The Temporary Exhibition "Ěyrtis: Face to face with the past" will be opening at the National Archaeological Museum, Athens on Monday, September 13, at 19:30. It presents the results of an important interdisciplinary enterprise.
The focal exhibit is the reconstructed face of an anonymous 11 year old Athenian girl who was –along with Perikles- one of the tens of thousands victims of typhoid fever in the year 430 BC, the second year of the Peloponnesian war between Athens and Sparta and their allies. This exhibition was made possible thanks to the generous offer of the dental specialist, Dr Manolis Papagrigorakis, Senior Professor at the Medical School of the Athens University, following a fruitful collaboration with the National Archaeological Museum, Athens. This exhibition was recently on display at the Goulandis Museum of Natural History.
We feel that the National Archaeological Museum, Athens is the ideal setting par excellence to display Myrtis. Her reception within the walls of our institution, where so many burial sculptures and funerary reliefs are held, recalls the ancient ritual practice of Dexiosis, whereby the right hand is extended in a gesture of farewell to the dead. The encounter of Myrtis with the youths and maidens on burial stelai at the Museum -Dikaios, Nikocharis, Aristille or Mnesagora- is metaphysical. Through the face of little Myrtis, sepulchral monuments and memorials of the 5th century BC, both eponymous or anonymous, come back to life and talk with us. They remind us of the common human fate, death, but also of its defeat by means of memory.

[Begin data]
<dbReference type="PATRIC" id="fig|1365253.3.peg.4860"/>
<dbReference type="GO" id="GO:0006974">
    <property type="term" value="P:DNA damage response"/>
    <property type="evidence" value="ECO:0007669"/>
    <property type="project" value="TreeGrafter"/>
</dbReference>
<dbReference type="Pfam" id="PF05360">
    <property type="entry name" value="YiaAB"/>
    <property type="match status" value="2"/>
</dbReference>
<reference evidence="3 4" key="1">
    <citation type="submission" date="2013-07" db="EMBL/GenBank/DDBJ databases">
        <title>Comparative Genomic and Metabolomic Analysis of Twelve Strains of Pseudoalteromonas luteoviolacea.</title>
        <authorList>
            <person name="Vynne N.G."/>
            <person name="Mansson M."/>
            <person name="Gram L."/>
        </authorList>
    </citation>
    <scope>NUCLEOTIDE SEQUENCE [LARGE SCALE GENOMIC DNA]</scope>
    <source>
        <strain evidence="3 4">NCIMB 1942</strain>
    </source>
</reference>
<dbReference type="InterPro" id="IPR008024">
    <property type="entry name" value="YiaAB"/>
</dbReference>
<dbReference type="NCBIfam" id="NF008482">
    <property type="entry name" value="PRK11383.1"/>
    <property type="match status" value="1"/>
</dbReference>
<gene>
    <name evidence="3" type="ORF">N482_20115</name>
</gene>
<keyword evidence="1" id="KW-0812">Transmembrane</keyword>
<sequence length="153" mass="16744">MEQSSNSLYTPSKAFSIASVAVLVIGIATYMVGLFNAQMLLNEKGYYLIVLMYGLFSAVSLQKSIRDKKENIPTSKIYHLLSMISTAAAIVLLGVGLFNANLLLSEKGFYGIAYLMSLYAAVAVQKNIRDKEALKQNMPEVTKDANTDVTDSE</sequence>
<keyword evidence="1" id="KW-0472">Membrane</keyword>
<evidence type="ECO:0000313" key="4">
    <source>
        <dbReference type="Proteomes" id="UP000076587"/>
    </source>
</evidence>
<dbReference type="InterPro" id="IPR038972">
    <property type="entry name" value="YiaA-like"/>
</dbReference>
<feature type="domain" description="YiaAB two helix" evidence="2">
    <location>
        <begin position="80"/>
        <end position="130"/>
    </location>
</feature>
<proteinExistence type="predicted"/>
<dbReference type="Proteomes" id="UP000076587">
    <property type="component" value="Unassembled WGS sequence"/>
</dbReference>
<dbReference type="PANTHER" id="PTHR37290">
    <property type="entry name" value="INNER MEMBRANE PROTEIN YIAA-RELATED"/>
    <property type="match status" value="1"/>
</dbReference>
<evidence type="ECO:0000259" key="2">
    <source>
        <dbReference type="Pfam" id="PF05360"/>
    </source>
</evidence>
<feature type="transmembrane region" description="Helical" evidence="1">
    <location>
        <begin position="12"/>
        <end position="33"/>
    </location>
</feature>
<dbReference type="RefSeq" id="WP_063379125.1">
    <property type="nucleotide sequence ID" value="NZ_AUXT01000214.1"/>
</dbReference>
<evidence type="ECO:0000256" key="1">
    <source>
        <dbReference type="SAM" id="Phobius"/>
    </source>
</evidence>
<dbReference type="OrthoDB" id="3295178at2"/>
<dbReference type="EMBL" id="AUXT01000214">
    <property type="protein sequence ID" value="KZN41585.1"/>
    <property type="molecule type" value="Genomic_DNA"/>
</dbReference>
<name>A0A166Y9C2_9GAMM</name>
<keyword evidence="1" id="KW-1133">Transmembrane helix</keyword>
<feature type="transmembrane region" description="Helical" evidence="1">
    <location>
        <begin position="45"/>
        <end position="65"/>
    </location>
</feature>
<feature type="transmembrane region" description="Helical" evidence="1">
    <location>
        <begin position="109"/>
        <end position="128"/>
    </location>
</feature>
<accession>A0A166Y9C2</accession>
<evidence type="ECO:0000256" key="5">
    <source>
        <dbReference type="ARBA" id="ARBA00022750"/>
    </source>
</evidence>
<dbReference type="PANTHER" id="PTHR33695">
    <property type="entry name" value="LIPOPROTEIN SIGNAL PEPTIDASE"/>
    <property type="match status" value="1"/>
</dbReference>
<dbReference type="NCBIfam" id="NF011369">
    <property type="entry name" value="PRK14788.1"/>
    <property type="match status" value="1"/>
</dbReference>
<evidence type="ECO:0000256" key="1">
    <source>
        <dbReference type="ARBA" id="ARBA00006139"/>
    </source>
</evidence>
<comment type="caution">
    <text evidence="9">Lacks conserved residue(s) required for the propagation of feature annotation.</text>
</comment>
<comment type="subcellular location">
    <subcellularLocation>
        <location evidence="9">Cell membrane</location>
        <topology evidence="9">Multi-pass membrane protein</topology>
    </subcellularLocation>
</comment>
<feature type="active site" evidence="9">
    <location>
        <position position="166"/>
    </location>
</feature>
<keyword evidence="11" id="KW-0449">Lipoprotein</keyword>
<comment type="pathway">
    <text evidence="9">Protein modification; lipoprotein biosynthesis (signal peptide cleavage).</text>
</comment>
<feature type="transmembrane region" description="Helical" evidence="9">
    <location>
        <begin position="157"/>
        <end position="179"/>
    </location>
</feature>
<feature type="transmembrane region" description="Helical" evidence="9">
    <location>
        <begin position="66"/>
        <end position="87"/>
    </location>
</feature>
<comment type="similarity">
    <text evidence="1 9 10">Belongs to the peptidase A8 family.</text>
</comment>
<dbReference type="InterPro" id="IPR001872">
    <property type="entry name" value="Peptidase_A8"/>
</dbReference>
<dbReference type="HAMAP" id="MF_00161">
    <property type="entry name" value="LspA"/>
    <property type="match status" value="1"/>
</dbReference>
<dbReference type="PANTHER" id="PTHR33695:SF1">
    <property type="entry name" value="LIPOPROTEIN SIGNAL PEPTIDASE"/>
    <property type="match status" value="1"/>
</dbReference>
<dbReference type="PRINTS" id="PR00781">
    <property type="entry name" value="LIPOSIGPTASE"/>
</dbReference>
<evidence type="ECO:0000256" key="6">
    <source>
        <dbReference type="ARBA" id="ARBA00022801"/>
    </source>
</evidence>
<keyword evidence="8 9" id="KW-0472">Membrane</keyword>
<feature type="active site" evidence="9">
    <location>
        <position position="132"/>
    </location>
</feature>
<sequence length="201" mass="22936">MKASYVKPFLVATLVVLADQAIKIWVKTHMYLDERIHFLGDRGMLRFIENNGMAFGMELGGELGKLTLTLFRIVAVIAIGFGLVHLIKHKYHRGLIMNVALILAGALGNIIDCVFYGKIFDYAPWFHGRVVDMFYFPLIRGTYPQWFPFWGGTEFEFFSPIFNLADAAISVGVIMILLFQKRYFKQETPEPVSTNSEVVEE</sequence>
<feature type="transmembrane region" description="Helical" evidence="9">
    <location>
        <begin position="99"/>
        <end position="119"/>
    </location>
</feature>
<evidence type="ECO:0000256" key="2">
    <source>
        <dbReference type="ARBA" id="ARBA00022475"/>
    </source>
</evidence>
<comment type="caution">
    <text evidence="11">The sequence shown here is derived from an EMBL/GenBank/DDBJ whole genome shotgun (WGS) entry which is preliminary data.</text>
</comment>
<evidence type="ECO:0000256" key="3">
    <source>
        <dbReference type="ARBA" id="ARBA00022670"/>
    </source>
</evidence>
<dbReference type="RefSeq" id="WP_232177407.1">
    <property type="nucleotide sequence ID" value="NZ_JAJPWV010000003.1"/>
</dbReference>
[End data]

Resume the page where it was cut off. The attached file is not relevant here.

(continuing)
It is no coincidence that Myrtis was declared “Friend of the Goals of the Millenium” by the United Nations Organization.